The slide tells us pretty much what we expected. The first processor family to be manufactured on a 10nm node will be Cannonlake, expected to launch in the year 2017. The following year, Intel will reportedly launch Icelake processors, again using the same 10nm node. Icelake will be succeeded by Tigerlake in 2019, the third generation of Intel processors using a 10nm silicon fab process. The codename for Tigerlake’s successor is unknown.  When it comes out in 2020 it will use 5nm.

 

architecture CPU series Tick or Tock Fab node Year Released
Presler/Cedar Mill Pentium 4 / D Tick 65 nm 2006
Conroe/Merom Core 2 Duo/Quad Tock 65 nm 2006
Penryn Core 2 Duo/Quad Tick 45 nm 2007
Nehalem Core i Tock 45 nm 2008
Westmere Core i Tick 32 nm 2010
Sandy Bridge Core i 2xxx Tock 32 nm 2011
Ivy Bridge Core i 3xxx Tick 22 nm 2012
Haswell Core i 4xxx Tock 22 nm 2013
Broadwell Core i 5xxx Tick 14 nm 2014 & 2015 for desktops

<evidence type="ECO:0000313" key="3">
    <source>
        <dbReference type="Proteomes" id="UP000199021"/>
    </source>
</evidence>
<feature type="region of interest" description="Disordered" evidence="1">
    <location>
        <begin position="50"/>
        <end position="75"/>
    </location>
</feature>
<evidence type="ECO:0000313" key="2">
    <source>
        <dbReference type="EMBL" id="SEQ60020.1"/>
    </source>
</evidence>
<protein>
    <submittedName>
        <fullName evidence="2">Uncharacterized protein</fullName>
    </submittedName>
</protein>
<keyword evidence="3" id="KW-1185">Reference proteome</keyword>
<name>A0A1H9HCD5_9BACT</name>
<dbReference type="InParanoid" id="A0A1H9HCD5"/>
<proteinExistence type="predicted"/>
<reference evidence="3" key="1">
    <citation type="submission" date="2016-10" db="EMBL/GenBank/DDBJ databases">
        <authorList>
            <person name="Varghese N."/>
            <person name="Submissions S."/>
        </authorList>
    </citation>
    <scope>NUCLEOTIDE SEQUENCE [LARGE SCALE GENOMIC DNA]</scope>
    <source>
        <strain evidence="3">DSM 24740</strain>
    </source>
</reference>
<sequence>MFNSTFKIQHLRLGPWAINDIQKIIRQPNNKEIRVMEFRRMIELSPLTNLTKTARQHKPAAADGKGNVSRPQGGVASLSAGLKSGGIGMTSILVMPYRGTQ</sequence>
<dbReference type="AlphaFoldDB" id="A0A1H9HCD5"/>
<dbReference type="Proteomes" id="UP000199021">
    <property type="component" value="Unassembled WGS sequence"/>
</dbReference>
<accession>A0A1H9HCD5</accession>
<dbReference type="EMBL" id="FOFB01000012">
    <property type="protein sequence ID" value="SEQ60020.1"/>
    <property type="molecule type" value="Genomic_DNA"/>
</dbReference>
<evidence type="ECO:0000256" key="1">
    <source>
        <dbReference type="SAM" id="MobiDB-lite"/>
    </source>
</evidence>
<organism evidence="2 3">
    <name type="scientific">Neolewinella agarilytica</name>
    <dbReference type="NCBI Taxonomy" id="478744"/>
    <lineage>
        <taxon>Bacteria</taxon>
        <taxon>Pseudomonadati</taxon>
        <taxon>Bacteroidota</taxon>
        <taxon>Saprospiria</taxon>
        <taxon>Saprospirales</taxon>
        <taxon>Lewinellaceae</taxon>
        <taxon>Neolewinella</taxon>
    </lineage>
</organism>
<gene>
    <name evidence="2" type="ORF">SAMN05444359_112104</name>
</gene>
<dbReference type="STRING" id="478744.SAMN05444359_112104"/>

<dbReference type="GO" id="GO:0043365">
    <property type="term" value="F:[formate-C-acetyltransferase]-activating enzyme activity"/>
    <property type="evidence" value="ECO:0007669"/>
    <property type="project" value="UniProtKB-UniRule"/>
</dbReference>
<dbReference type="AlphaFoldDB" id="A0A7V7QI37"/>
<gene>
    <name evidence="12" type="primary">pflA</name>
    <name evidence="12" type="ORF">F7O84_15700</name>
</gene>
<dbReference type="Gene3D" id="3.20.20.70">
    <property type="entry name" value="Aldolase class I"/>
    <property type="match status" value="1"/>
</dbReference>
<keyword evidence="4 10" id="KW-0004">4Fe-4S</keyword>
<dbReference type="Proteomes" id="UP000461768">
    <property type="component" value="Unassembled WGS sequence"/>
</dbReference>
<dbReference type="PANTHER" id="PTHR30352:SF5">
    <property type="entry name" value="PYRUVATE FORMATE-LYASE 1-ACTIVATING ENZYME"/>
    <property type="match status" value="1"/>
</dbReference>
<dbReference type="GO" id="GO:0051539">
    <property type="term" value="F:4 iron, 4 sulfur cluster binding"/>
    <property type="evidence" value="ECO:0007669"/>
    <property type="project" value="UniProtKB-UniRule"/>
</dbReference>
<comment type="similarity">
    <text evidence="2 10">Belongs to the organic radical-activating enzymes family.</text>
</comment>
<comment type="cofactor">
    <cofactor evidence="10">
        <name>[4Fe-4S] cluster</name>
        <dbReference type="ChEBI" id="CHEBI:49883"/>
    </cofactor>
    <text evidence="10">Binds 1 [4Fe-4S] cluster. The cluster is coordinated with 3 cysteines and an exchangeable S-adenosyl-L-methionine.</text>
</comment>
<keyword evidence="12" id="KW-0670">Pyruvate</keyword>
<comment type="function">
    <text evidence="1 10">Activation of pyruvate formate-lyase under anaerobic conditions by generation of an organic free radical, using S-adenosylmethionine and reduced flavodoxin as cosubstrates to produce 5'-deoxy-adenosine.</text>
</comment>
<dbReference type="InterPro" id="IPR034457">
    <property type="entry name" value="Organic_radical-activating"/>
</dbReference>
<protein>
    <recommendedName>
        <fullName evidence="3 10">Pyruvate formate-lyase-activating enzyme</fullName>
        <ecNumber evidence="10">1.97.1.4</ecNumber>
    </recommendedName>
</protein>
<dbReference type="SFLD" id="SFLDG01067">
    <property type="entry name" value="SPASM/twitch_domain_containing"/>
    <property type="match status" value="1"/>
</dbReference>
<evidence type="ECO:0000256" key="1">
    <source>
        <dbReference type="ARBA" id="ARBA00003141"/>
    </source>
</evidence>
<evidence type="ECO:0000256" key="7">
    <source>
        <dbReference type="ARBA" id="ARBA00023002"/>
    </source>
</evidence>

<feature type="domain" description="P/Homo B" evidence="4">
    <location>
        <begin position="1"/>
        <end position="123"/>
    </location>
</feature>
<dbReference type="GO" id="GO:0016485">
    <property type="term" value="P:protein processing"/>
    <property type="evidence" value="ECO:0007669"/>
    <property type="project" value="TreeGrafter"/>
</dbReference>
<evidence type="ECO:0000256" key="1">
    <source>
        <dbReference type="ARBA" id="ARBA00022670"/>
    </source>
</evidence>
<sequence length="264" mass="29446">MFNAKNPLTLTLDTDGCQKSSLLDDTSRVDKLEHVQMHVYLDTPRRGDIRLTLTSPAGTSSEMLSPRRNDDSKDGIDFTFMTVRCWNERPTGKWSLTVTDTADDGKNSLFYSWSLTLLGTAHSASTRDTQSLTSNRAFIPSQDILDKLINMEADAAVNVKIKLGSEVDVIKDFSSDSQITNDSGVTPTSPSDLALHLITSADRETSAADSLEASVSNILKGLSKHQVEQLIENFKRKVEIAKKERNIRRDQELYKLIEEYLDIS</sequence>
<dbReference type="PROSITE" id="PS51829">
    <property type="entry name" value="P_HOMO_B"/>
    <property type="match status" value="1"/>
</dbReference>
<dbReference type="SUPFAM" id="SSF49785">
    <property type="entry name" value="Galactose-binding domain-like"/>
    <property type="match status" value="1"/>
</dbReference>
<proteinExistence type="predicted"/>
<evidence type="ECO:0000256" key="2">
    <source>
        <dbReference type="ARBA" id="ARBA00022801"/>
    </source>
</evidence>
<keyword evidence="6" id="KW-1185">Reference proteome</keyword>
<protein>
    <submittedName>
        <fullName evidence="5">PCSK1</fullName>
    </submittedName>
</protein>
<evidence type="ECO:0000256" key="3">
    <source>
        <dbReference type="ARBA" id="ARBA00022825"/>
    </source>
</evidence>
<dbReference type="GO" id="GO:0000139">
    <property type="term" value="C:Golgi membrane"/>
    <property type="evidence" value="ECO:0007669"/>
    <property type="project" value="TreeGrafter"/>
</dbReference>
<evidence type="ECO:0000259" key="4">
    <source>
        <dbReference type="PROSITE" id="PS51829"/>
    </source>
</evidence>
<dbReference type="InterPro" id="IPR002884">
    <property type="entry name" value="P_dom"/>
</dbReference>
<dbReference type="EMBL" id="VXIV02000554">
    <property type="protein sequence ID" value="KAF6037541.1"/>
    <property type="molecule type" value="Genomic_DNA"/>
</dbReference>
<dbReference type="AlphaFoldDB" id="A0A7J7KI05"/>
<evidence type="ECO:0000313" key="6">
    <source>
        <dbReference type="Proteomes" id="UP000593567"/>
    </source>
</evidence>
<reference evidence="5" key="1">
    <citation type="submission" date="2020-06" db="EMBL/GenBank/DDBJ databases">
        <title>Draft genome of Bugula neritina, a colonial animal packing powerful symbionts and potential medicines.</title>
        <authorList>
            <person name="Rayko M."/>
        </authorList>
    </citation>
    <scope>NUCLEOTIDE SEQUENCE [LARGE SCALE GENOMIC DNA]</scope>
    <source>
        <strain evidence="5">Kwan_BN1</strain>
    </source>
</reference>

Skylake Core i 6xxx Tock 14 nm 2015
Kaby lake Core i 7xxx Tock 14 nm 2016
Cannonlake Core i 8xxx? Tick 10 nm 2017
Ice Lake Core i 8xxx? Tock 10 nm 2018
Tigerlake Core i 9xxx? Tock 10 nm 2019
N/A N/A Tick 5 nm 2020

Courtesy-Fud

Samsung Starts Producing 4GB HBM For The Masses

January 22, 2016 by Michael  
Filed under Computing

Samsung has begun mass producing what it calls the industry’s first 4GB DRAM package based on the second-generation High Bandwidth Memory (HBM) 2 interface.

Samsung’s new HBM solution will be used in high-performance computing (HPC), advanced graphics, network systems and enterprise servers, and is said to offer DRAM performance that is “seven times faster than the current DRAM performance limit”.